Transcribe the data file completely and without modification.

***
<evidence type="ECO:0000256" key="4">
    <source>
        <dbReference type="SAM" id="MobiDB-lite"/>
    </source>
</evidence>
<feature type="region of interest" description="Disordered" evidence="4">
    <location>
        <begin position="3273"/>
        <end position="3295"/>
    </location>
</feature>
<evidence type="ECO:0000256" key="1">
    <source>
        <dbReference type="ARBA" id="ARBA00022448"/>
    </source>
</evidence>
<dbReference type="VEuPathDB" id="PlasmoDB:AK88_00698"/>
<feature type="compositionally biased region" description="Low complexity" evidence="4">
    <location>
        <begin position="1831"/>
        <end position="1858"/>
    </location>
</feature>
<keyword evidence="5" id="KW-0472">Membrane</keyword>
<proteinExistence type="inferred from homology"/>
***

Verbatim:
<evidence type="ECO:0000256" key="4">
    <source>
        <dbReference type="SAM" id="MobiDB-lite"/>
    </source>
</evidence>
<feature type="region of interest" description="Disordered" evidence="4">
    <location>
        <begin position="3273"/>
        <end position="3295"/>
    </location>
</feature>
<evidence type="ECO:0000256" key="1">
    <source>
        <dbReference type="ARBA" id="ARBA00022448"/>
    </source>
</evidence>
<dbReference type="VEuPathDB" id="PlasmoDB:AK88_00698"/>
<feature type="compositionally biased region" description="Low complexity" evidence="4">
    <location>
        <begin position="1831"/>
        <end position="1858"/>
    </location>
</feature>
<keyword evidence="5" id="KW-0472">Membrane</keyword>
<proteinExistence type="inferred from homology"/>